Poland 12

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BIOGRAPHICAL INFORMATION

AGE: 21

DATE OF BIRTH (DD/MM/YYYY): 13/03/1997

PLACE OF BIRTH: Tomaszów Mazowiecki

GENDER: male

ETHNICITY: Caucasian/Polish

OCCUPATION: student

EDUCATION: completing bachelor’s degree

AREAS OF RESIDENCE OUTSIDE REPRESENTATIVE REGION FOR LONGER THAN SIX MONTHS: N/A

OTHER INFLUENCES ON SPEECH:

At the time of the recording, he had spent four weeks with American students so may have picked up some of the way they speak English. He is training to be an actor in Poland but, based on our conversations, has had little to no training in American accents.

The text used in our recordings of scripted speech can be found by clicking here.

RECORDED BY: Kris Danford

DATE OF RECORDING (DD/MM/YYYY): 10/10/2018

PHONETIC TRANSCRIPTION OF SCRIPTED SPEECH: N/A

TRANSCRIBED BY: N/A

DATE OF TRANSCRIPTION (DD/MM/YYYY): N/A

ORTHOGRAPHIC TRANSCRIPTION OF UNSCRIPTED SPEECH:

OK, so I was born in Tomaszów Mazowiecki. It’s a small town in Poland, central Poland. And I raised in a small village, uh, Luboszewy. Then I, um, when I started to, uh, study, uh, I moved to Krakow. This, uh, it was the second capital of Poland; now it’s Warsaw, and um, stud-studying, um, uh, acting. Actually this is my last year, so I’m going to graduate after this year. Um, I, uh, like, four weeks ago I arrived to U.S. to do a, a show with students from University of Michigan, and now we’re, like, two days before opening night, so I’m really excited about it. And, well, we’re going to see what, what’s gonna – wha-, how it’s gonna be.

TRANSCRIBED BY: Kris Danford

DATE OF TRANSCRIPTION (DD/MM/YYYY): 30/04/2019

PHONETIC TRANSCRIPTION OF UNSCRIPTED SPEECH: N/A

TRANSCRIBED BY: N/A

DATE OF TRANSCRIPTION (DD/MM/YYYY): N/A

SCHOLARLY COMMENTARY:

        • It is noted that [s], in many medial and final positions, shifts to [z], as in “fleece,” “goose,” and “diagnosis.”
        • Voiced “th” and unvoiced “th” change respectively to dentalized [d,z] or [t,s].
        • In final positions, voiced consonants tend to become unvoiced, as in “dog,” “bird,” “administered,” and “expensive.”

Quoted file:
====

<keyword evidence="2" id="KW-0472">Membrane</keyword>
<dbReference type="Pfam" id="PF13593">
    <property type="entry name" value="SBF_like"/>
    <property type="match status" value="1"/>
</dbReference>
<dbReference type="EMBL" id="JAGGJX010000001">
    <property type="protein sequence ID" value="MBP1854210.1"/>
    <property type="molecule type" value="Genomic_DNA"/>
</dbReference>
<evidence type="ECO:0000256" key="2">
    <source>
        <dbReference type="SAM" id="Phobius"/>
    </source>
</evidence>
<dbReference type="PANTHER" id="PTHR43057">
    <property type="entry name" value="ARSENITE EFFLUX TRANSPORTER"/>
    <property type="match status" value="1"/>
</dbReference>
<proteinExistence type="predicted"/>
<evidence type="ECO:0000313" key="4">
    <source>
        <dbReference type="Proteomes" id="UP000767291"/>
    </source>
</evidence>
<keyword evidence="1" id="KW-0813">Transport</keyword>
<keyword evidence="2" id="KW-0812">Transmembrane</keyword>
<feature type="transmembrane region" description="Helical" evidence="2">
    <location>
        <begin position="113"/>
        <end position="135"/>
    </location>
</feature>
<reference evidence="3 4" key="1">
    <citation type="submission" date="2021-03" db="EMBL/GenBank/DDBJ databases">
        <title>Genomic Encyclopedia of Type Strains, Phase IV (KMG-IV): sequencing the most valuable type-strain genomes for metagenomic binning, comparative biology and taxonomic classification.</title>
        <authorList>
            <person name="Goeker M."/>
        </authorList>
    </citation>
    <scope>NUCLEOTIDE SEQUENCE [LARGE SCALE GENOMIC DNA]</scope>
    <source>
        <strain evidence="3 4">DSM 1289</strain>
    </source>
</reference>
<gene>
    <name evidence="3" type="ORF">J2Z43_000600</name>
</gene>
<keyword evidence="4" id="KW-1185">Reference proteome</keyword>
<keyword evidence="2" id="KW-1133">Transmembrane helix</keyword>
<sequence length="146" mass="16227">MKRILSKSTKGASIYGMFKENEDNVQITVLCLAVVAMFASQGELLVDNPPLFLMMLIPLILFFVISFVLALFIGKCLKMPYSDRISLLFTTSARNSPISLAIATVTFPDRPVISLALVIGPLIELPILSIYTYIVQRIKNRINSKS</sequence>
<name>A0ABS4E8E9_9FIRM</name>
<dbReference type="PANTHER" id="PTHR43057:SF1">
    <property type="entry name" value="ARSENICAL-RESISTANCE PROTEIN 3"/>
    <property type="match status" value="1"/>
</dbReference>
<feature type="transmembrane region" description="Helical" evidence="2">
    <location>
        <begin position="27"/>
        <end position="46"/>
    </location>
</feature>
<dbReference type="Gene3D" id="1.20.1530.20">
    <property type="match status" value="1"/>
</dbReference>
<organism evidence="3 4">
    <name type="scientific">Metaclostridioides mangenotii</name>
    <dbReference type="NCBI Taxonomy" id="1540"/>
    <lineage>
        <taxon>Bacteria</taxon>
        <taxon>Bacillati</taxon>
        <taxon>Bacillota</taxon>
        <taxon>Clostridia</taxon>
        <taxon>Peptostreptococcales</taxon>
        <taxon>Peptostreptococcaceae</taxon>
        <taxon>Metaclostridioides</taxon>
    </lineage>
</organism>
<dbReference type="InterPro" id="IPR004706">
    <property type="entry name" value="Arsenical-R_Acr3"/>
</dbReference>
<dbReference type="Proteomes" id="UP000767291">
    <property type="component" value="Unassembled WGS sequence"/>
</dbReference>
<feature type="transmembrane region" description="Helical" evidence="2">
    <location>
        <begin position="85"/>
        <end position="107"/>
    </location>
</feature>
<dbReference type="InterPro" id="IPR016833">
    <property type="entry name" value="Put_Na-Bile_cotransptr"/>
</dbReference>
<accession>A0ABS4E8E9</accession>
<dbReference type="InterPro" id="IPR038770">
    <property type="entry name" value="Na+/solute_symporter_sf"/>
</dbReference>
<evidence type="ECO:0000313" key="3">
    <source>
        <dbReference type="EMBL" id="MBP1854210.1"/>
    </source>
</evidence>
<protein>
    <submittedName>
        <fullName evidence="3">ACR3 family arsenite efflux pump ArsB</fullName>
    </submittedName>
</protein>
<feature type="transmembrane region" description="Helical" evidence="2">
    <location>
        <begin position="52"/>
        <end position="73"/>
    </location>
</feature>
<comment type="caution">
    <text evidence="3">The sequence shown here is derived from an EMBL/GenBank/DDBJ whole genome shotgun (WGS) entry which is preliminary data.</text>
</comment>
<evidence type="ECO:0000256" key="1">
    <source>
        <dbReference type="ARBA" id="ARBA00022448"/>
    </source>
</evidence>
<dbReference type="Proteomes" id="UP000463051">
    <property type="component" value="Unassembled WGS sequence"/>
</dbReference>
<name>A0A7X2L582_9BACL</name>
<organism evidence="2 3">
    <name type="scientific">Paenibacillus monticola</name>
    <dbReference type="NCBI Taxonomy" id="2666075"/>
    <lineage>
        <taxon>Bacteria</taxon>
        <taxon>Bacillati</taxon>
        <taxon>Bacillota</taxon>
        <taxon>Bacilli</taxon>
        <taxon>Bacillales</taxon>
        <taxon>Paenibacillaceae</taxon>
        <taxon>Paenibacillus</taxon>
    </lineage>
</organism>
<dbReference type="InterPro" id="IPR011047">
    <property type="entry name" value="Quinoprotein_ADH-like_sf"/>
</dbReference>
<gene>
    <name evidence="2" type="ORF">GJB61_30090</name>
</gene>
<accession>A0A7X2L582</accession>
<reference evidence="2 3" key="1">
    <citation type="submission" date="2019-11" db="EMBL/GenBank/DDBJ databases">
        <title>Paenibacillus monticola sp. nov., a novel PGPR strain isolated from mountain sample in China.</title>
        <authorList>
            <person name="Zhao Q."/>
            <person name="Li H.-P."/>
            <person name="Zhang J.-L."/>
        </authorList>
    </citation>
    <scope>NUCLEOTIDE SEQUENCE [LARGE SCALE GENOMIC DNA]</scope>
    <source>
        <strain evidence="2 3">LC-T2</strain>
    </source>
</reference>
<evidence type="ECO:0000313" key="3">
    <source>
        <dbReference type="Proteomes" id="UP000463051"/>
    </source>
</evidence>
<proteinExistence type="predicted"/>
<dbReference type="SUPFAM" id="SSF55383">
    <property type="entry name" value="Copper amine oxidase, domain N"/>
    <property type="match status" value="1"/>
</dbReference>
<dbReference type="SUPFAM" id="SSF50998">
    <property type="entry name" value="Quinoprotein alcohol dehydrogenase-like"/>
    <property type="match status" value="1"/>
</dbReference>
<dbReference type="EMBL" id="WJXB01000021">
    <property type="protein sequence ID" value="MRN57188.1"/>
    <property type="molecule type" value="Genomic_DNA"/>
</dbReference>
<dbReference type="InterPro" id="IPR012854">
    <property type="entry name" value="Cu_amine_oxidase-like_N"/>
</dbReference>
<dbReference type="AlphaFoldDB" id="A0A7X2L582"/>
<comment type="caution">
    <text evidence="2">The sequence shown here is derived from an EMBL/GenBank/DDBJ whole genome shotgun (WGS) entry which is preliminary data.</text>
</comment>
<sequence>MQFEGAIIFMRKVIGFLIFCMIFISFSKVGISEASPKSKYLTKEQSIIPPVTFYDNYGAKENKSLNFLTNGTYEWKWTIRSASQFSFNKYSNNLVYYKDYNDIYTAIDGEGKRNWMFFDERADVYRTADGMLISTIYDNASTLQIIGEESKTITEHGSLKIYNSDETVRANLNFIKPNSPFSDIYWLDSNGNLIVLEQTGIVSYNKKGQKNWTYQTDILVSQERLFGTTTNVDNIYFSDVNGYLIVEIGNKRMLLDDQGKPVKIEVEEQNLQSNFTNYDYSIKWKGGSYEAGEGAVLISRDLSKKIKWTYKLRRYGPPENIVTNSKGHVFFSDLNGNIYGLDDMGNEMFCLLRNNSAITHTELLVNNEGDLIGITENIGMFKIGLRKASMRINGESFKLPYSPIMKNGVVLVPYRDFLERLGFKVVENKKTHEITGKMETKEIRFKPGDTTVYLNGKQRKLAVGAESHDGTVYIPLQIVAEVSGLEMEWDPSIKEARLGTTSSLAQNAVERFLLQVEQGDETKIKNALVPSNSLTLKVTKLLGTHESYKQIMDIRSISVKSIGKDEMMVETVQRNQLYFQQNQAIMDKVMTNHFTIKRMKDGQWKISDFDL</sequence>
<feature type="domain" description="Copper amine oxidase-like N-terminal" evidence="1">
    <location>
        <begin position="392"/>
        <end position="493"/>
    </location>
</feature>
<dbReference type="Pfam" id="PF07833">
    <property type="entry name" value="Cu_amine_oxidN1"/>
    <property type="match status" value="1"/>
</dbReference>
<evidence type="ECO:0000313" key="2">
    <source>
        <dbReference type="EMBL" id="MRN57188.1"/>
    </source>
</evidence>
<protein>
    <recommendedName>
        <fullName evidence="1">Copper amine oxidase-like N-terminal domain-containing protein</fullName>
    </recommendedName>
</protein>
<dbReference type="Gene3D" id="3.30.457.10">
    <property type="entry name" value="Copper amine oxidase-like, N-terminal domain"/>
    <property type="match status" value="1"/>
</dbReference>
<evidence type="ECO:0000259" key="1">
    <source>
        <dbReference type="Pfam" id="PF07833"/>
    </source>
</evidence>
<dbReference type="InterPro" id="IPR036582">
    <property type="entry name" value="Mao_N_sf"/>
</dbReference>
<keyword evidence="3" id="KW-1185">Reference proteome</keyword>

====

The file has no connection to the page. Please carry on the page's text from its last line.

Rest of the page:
• The speaker utilizes the “liquid u” (e.g., “duke”).
        • [æ] remains in some words but occasionally shifts to [ɛ].
        • [ʊ] (as in “woman”) shifts closer to [u].
        • [u] in Gen Am shifts closer to [ʏ] (e.g.,”duke”).
        • [aɪ] tends to accentuate the first vowel and de-emphasize or eliminate the second, moving closer to [a:], as in “right,” “price,” and “side.”
        • This could be an inconsistency, but on the word “near,” the speaker uses [ɜ˞].
        • [I] shifts to [i], as in “expensive,” “picked,” and “lunatic.”
        • [ʌ] in Gen Am shifts to [ɑ].

COMMENTARY BY: Kris Danford

DATE OF COMMENTARY (DD/MM/YYYY): 30/04/2019

The archive provides:

  • Recordings of accent/dialect speakers from the region you select.
  • Text of the speakers’ biographical details.
  • Scholarly commentary and analysis in some cases.
  • In most cases, an orthographic transcription of the speakers’ unscripted speech.  In a small number of cases, you will also find a narrow phonetic transcription of the sample (see Phonetic Transcriptions for a complete list).  The recordings average four minutes in length and feature both the reading of one of two standard passages, and some unscripted speech. The two passages are Comma Gets a Cure (currently our standard passage) and The Rainbow Passage (used in our earliest recordings).

For instructional materials or coaching in the accents and dialects represented here, please go to Other Dialect Services.

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